Later contributions to the appearance of the Santa Claus we know today are the 19th-century cartoonist Thomas Nast and the Coca-Cola advertisements starring Santa Claus from the 1930s.

The differences between Santa & Sinterklaas

Throughout the years, Sinterklaas and Santa grew apart, and there are now some distinct differences between the two. While Sinterklaas is a somewhat distinguished elderly gentleman, Santa Claus is a prime example of festivity.

Sinterklaas has a lean physique, while Santa is shaking his belly “like a bowl full of jelly” while laughing. Sinterklaas sits on a horse while Santa is leaning back in his sleigh.

There’s also the difference in hometowns. Santa lives at the North Pole (hence the warm outfit), while Sinterklaas resides in Spain (no explanation for his outfit whatsoever — we assume he loses the robe while chilling next to the pool and wears swimming trunks instead).

Then there is the difference in transportation, helpers, hat, etc. Another noticeable difference: Sinterklaas is the bachelor type that you would imagine reading a good book in front of the fire late at night, while Santa cuddles up next to his Mrs. Claus to watch Jimmy Fallon. 🎅🤶📺

If you had to choose, would it be Sinterklaas or Santa Claus you’d keep? Let us know in the comments below.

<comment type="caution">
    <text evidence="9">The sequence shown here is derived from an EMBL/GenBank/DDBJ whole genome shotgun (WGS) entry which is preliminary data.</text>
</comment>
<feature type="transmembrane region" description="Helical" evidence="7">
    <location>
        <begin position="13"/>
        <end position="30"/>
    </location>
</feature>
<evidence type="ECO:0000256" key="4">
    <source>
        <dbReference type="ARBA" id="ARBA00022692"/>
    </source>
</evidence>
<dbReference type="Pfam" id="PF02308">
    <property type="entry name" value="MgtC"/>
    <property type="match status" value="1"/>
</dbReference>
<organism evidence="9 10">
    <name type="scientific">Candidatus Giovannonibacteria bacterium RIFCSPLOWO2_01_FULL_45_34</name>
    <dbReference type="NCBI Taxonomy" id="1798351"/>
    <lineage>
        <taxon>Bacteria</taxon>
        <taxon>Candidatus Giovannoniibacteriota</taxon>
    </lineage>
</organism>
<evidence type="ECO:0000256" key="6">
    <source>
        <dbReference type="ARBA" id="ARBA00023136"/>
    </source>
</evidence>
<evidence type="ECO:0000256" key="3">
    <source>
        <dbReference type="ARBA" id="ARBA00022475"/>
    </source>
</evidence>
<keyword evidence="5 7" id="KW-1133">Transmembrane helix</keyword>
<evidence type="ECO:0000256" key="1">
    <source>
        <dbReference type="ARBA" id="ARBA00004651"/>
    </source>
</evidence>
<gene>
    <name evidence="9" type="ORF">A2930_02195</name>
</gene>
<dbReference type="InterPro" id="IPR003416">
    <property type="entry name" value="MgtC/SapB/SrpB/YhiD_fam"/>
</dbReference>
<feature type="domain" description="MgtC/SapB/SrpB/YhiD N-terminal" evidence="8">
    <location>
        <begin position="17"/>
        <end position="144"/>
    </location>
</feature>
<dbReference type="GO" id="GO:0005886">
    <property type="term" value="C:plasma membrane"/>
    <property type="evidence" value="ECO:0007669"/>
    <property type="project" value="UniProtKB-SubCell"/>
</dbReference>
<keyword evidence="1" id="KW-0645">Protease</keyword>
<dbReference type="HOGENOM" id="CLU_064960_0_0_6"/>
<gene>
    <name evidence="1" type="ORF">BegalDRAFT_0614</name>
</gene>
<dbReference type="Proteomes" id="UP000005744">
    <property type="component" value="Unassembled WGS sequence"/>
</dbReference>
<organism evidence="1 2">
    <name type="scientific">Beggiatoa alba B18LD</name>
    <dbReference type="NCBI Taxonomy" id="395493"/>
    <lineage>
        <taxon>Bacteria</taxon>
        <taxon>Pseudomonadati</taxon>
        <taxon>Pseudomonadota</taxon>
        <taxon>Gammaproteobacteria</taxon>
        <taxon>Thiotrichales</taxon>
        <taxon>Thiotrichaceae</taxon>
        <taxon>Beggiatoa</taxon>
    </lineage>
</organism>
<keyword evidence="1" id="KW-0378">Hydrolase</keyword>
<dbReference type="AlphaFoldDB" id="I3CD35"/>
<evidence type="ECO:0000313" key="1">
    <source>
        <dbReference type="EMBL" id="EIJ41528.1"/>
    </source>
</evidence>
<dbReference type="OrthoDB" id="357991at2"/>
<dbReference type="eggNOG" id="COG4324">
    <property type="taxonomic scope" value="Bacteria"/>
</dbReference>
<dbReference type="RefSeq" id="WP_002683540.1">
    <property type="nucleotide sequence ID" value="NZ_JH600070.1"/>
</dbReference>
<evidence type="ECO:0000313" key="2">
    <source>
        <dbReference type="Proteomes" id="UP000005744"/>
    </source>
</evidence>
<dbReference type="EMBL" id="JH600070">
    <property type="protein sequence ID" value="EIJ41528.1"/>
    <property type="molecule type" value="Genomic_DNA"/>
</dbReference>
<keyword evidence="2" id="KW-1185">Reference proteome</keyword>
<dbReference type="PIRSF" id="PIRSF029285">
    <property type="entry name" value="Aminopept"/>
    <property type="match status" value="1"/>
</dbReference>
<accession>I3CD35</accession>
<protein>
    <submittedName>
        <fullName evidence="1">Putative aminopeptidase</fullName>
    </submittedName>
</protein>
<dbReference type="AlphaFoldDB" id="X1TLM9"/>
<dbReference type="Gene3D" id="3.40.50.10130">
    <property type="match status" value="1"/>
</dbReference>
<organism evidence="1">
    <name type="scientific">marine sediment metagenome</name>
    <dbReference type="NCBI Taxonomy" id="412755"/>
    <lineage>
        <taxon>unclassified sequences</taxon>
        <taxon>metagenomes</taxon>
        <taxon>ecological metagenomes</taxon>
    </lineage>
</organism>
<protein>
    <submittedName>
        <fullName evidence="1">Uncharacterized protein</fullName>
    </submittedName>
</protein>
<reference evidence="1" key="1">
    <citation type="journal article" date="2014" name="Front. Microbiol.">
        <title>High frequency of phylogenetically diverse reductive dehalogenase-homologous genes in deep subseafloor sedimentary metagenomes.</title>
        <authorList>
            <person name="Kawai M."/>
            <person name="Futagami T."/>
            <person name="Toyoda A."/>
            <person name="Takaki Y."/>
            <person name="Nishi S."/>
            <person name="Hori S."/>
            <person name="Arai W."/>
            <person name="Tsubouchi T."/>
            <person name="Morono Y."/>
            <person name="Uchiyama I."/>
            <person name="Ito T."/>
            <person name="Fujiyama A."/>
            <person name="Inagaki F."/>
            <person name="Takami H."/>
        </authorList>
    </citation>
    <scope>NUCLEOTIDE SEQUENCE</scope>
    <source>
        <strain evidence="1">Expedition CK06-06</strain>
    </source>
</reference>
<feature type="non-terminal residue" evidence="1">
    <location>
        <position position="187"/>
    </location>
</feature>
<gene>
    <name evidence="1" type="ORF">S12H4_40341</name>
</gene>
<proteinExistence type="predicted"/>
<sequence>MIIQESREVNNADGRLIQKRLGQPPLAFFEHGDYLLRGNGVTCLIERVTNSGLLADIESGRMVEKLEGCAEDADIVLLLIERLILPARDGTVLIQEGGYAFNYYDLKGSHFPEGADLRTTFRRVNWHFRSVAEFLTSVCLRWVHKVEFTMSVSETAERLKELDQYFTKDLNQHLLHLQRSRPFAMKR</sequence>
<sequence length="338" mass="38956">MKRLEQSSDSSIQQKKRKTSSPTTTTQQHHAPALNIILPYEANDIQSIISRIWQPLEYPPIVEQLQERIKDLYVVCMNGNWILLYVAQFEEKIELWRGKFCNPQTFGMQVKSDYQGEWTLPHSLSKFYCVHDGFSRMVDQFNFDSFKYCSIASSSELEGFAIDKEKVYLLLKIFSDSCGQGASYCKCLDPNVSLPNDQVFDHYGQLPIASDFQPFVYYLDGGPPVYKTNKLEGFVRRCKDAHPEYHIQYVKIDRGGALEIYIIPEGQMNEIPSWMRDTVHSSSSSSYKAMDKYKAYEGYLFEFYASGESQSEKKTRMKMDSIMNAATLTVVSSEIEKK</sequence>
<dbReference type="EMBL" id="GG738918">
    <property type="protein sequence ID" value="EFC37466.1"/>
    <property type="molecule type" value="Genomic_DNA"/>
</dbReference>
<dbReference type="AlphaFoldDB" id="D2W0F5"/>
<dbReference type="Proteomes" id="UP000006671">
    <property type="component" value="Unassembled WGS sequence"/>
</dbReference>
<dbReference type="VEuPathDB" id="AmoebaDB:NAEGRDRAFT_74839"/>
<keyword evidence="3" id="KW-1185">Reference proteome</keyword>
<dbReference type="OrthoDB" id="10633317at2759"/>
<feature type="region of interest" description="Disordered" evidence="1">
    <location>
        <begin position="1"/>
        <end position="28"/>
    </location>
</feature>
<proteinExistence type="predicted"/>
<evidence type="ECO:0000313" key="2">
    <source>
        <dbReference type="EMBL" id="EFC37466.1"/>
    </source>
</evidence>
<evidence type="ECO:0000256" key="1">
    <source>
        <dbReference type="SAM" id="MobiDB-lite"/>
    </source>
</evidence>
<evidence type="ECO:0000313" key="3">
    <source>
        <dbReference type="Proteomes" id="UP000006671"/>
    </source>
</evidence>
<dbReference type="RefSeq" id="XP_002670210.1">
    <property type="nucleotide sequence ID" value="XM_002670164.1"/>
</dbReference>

Editor’s Note: This article was originally published in December 2016 and was updated in December 2023 for your reading pleasure. 

Feature Image:DutchReview
Ciska Schippers
Ciska Schippers
Ciska Schippers is an almost-historian from Amsterdam and loves everything that has to do with the wonders of American culture, politics and history. Biggest guilty pleasure is watching reality tv shows of which she is convinced are real. Suffering the hardships of being a Feyenoord fan in Amsterdam.

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9 COMMENTS

  1. well guys, it seems actually Santa is GREEK! No? I mean that’s what it says here…and was only usurped by the Dutch and then the Americans…WOW the politics of Xmas…. 😀

  2. one major problem, he is a saint, saint nickolas, last time I checked the Dutch tend to be protestants
    That being said the celebration would likely be carried on as unlike cromwell the republic didn’t seem to outright want to ban celebrations, (though protestantism did make Dutch cooking bland for most of it’s destinct history )(no frivolity without cause)

  3. More than half (54 percent) of Dutch people aged 15 years and over do not consider themselves part of an ideological group. In 2019, 20 percent of the Dutch population belonged to the Catholic Church, 15 percent were Protestant, 5 percent Muslim and 6 percent belonged to another religious group. Religious involvement has continued to decline in recent years. In 2017, for the first time more than half of the Dutch population aged 15 years and over did not belong to a religious or ideological group.

  4. I wished to keep Sinterklaas. I grew up in Holland, I have a Dutch family that still lives there, but I moved to the USA in ’89. I thought Sinterklaas was far more creative, with the poems added to the packages, and the packages wrapped into “other things” (surprises). But I hated the one where your gift was in a box, in a box, in a box, etc, with stroop (sticky syrup) preferably…